(b. 1625, Enkhuizen, d. 1654, Amsterdam)
Cattle and Sheep in a Stormy Landscape1647
Oil on panel, 46 x 38 cm
National Gallery, London
The atmosphere in this small painting appears almost threatening. The dramatic formation of white and dark gray clouds contrasts with a few patches of blue, and it is uncertain whether a storm is building or the sky is about to clear up. Seen from below and positioned against the brightest portion of the sky, the young bull and the black cow in the foreground become monumental, commanding presences. In the background the lighting is reversed, Here, the peacefully resting and grazing animals, bathed in sunlight, are surrounded by windswept trees and silhouetted against the menacing dark clouds.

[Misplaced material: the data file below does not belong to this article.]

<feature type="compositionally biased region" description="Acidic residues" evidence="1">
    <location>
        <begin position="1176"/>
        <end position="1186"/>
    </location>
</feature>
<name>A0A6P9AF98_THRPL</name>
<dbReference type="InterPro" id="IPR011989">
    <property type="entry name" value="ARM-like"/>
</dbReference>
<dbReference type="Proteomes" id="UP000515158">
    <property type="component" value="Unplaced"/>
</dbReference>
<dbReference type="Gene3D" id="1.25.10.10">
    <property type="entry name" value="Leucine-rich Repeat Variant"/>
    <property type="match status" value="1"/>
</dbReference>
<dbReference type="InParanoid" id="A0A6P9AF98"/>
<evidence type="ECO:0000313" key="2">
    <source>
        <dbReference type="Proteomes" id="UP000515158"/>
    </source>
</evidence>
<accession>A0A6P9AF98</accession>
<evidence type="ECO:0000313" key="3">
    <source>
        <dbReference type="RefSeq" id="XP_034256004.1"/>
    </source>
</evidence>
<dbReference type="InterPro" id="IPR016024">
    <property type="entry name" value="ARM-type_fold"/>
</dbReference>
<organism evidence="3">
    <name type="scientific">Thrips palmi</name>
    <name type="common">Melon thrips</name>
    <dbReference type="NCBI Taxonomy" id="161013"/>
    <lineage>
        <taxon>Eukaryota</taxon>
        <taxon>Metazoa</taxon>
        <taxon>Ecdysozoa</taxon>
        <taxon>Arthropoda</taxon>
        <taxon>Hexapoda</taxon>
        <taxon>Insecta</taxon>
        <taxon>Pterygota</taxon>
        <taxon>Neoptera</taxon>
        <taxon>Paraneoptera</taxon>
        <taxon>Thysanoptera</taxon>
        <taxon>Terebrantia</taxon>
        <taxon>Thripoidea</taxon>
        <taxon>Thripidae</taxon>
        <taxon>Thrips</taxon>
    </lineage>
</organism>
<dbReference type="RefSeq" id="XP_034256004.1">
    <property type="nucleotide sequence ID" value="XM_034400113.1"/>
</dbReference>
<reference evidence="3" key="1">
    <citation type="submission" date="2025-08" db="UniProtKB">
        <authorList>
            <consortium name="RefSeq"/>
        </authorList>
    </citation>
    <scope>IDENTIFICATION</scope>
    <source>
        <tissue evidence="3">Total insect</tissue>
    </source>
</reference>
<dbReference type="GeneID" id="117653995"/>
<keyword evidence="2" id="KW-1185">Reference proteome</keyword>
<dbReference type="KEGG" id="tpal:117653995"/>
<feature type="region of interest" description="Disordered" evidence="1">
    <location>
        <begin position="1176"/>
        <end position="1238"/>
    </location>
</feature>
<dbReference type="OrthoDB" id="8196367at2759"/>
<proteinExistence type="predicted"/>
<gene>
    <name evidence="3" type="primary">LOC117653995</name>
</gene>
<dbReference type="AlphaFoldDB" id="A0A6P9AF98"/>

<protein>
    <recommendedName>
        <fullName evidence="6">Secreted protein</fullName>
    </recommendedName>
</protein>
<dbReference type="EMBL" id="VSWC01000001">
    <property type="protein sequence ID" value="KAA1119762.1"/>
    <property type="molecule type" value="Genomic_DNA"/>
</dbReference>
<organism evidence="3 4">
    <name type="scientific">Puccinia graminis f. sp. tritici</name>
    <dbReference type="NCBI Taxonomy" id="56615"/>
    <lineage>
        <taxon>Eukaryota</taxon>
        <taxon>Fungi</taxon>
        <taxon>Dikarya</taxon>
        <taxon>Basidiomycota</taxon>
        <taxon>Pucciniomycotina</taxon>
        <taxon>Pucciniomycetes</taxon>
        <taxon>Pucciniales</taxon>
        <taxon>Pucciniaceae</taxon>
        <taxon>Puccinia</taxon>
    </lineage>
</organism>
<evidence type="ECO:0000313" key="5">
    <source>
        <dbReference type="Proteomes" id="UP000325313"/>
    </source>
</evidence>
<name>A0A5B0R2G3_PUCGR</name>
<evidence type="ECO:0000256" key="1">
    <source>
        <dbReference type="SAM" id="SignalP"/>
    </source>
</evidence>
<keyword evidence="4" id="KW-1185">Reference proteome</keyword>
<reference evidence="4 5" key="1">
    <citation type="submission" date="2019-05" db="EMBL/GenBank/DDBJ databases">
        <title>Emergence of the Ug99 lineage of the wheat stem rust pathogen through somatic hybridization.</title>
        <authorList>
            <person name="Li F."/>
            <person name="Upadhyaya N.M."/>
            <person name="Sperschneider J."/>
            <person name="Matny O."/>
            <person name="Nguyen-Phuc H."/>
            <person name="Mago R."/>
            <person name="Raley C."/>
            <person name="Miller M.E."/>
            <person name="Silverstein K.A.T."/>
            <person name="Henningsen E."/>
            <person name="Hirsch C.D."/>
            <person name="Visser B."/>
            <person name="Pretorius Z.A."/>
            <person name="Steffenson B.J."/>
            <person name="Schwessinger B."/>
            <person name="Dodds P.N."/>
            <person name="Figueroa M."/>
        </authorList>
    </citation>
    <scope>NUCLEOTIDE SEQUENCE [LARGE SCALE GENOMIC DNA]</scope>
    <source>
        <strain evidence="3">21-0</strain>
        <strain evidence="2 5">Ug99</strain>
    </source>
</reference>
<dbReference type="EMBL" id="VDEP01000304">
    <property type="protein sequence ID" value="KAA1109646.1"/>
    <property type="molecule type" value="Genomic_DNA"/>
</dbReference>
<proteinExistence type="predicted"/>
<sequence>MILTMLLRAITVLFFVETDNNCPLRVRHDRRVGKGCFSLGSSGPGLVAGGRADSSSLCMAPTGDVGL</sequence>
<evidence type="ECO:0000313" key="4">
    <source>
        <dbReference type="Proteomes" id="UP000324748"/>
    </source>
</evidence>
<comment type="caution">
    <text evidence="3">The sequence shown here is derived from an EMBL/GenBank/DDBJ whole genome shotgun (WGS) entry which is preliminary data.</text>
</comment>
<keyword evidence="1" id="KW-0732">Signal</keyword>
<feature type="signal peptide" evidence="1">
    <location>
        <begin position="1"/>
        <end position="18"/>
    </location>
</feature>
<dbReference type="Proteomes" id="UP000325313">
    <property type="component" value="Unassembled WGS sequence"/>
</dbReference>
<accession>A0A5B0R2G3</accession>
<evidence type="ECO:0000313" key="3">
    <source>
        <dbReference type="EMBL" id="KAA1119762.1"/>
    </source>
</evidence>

Cows have traditionally been associated with the earth, fecundity, prosperity and spring - associations that in the context of seventeenth-century Netherlands can be linked to the importance of dairy farming to the Dutch economy. Dairy farming was at its most successful toward the middle of the century, and during this time cows became popular pictorial subjects.
The painting is signed and dated lower left: Paulus. Potter. f. 1647.